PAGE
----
I was lucky enough to attend a wine tasting conducted by Raimund Pruem (or Prum, depending on where you look), owner and vintner of S.A Pruem Winery in the Mosel Valley, Germany. I didn’t know when I booked the tasting, but we were going to be enjoying three Rieslings — my very favorite type of wine.
According to the winery’s website, wines have been commercially produced on site for 200 years. Raimund Pruem took over the management of his family-owned property in 1971, and has brought production from 3000 cases per year to over 40,000. He now leads “one of Germany’s finest vineyards, which is located on the most preferred growing area along the entire length of the Mosel, garnering the highest honors year after year.”
The Winery is a founding, active member of the VDP (The Association of German Premium Wineries), a consortium of Germany’s top producers.
The tasting began with the S.A Pruem Essence Riesling. Going for about $15/bottle, this wine was light and spicy. It’s suggested as an accompaniment to filet mignon or spicy foods, but is also suggested as a simple drinking wine — whenever and wherever. I enjoyed this wine, but compared to the others, it had a thinner flavor and made less of a statement.
From there, we moved on to Schloss Rheinhartshausen Old Vines Riesling. This darker gold wine was described as “stylish” by its vintners in the seminar, commenting on its intense, richer flavors. The rootstocks of this wine go deeper into the soil, bringing in the minerals and earthy flavors of the soil. At $27/bottle, this wine has a more alcoholic aroma and flavor, and is suggested as an accompaniment to richer sauces and fatty fish. This is a “weighty” wine.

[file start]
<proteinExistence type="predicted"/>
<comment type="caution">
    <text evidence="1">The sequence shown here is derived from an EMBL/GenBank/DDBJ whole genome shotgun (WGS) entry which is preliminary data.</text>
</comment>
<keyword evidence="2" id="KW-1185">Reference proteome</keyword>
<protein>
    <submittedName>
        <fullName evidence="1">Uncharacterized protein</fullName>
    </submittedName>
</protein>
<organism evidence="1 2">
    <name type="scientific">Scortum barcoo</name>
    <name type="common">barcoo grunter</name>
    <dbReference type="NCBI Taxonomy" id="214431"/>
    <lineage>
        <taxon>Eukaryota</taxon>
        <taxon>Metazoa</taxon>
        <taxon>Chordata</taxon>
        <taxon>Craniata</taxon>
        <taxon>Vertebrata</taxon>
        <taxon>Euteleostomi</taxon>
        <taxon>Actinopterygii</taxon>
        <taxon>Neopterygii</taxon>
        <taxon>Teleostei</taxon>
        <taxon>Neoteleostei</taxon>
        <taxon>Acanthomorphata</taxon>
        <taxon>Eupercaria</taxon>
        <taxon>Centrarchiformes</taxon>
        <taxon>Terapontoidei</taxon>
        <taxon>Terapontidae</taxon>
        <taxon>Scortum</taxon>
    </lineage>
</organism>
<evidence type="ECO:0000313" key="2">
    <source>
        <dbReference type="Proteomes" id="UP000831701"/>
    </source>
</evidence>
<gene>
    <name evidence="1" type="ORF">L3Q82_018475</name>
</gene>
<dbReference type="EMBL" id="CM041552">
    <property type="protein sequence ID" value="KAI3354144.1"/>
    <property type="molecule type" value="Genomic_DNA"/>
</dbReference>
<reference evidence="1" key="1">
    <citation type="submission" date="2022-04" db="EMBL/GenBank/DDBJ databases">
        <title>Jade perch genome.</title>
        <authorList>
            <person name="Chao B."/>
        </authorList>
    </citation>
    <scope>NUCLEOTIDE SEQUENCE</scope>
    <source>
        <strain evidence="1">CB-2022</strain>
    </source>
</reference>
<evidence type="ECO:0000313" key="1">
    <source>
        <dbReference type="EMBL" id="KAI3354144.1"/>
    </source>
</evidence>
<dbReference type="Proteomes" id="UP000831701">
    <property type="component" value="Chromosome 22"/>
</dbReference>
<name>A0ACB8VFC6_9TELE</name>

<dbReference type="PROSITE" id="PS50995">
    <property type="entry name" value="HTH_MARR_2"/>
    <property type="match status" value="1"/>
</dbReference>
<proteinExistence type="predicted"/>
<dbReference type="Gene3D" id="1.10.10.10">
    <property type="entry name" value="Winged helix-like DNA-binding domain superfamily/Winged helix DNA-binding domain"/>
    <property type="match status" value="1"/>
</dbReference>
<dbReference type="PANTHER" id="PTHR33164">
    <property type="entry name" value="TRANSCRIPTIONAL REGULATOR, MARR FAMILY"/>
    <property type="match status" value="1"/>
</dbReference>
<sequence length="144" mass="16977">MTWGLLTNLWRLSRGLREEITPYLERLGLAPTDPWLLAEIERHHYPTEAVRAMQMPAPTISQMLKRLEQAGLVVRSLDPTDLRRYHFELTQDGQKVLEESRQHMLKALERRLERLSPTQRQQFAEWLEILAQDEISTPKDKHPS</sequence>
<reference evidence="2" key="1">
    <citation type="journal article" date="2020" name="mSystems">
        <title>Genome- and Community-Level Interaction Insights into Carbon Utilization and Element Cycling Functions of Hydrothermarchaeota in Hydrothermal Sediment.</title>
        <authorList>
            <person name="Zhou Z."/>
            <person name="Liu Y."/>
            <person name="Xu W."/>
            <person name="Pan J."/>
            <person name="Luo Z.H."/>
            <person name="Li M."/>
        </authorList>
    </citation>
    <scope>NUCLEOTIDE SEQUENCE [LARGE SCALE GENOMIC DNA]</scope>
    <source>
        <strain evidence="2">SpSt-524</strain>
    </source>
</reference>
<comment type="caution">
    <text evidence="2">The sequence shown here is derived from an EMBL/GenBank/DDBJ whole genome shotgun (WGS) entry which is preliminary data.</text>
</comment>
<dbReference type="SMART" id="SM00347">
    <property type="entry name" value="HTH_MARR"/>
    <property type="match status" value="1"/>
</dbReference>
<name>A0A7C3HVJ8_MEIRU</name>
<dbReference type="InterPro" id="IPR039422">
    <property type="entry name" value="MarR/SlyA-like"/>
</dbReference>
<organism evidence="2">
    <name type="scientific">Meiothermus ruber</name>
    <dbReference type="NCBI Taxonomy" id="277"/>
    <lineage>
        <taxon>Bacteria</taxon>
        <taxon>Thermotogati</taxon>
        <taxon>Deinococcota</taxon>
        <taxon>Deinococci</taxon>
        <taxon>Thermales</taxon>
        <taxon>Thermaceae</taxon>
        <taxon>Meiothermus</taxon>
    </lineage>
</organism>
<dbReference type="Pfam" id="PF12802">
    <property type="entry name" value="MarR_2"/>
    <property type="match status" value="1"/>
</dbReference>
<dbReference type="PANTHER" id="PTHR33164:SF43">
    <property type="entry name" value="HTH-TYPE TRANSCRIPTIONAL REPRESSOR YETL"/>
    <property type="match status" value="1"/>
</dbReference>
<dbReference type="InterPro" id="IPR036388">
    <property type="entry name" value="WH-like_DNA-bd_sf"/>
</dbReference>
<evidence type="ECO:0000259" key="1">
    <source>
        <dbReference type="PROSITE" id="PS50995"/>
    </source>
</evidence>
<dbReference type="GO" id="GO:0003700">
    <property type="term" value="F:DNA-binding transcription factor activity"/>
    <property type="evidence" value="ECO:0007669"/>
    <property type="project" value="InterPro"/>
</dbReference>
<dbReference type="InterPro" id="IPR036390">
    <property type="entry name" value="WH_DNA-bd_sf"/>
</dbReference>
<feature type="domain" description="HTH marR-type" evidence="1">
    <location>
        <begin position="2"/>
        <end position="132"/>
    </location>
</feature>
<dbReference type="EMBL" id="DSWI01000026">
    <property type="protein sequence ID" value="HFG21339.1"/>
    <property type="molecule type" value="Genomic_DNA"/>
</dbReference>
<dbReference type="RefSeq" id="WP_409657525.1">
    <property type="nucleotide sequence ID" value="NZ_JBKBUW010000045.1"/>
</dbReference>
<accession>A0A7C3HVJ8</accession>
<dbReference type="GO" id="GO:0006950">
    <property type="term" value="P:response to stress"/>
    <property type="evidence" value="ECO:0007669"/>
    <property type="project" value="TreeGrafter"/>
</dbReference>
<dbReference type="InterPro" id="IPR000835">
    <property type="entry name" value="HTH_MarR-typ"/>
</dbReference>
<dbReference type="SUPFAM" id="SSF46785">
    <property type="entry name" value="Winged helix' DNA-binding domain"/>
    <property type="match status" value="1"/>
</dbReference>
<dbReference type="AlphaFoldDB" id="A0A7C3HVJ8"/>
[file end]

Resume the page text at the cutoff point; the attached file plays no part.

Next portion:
Finally, we tasted what would become my favorite wine of the day: the S.A Pruem Riesling Graacher Himmelreich Spatlese. Loosely translated to “Heaven’s Kingdom,” this wine is deeee-licious! It has a bubbly, spicy flavor on the tongue, and is quite sweet (which is why I like it so much). This is the result of a later picking, meaning the grapes have more acidity and less liquid — this is where the sweet comes from. It has a long fermentation, facilitated by wild yeast gathered in the vineyard. This wine, at $32/bottle, can work well with spicy foods, including Thai and Indian flavors. Pruem referred to it as a “9-4″ wine, meaning you can start in on it at 9 AM and drink it all day — there’s only 8% alcohol.
You can purchase all three wines in The Cellar at the Food and Wine Festival Center, or you can try them at the Munich Booth in the World Showcase! Enjoy!
For more posts and information about the 2009 Epcot International Food and Wine Festival, visit our 2009 Epcot International Food and Wine Festival Index Page.